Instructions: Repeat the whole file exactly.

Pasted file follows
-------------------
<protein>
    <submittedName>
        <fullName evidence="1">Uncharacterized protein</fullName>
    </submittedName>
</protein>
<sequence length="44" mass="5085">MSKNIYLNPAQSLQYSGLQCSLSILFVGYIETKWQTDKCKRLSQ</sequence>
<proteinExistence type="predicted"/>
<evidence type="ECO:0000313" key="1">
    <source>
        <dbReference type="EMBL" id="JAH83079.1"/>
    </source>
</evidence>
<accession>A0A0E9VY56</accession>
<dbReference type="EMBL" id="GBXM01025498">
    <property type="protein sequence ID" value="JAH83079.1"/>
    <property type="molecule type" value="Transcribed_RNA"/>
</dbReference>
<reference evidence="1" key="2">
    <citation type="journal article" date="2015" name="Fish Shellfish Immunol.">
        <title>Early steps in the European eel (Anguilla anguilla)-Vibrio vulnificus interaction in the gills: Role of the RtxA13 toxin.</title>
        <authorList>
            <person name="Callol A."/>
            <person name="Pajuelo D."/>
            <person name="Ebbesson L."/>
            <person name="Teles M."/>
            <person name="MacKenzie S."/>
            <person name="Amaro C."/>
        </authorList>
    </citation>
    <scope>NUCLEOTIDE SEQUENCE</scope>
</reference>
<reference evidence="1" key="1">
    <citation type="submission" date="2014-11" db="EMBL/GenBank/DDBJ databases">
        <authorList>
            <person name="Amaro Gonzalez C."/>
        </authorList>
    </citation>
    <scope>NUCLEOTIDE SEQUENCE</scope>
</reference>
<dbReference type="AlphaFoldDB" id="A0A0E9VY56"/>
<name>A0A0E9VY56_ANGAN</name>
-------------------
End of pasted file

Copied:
<protein>
    <submittedName>
        <fullName evidence="1">Uncharacterized protein</fullName>
    </submittedName>
</protein>
<sequence length="44" mass="5085">MSKNIYLNPAQSLQYSGLQCSLSILFVGYIETKWQTDKCKRLSQ</sequence>
<proteinExistence type="predicted"/>
<evidence type="ECO:0000313" key="1">
    <source>
        <dbReference type="EMBL" id="JAH83079.1"/>
    </source>
</evidence>
<accession>A0A0E9VY56</accession>
<dbReference type="EMBL" id="GBXM01025498">
    <property type="protein sequence ID" value="JAH83079.1"/>
    <property type="molecule type" value="Transcribed_RNA"/>
</dbReference>
<reference evidence="1" key="2">
    <citation type="journal article" date="2015" name="Fish Shellfish Immunol.">
        <title>Early steps in the European eel (Anguilla anguilla)-Vibrio vulnificus interaction in the gills: Role of the RtxA13 toxin.</title>
        <authorList>
            <person name="Callol A."/>
            <person name="Pajuelo D."/>
            <person name="Ebbesson L."/>
            <person name="Teles M."/>
            <person name="MacKenzie S."/>
            <person name="Amaro C."/>
        </authorList>
    </citation>
    <scope>NUCLEOTIDE SEQUENCE</scope>
</reference>
<reference evidence="1" key="1">
    <citation type="submission" date="2014-11" db="EMBL/GenBank/DDBJ databases">
        <authorList>
            <person name="Amaro Gonzalez C."/>
        </authorList>
    </citation>
    <scope>NUCLEOTIDE SEQUENCE</scope>
</reference>
<dbReference type="AlphaFoldDB" id="A0A0E9VY56"/>
<name>A0A0E9VY56_ANGAN</name>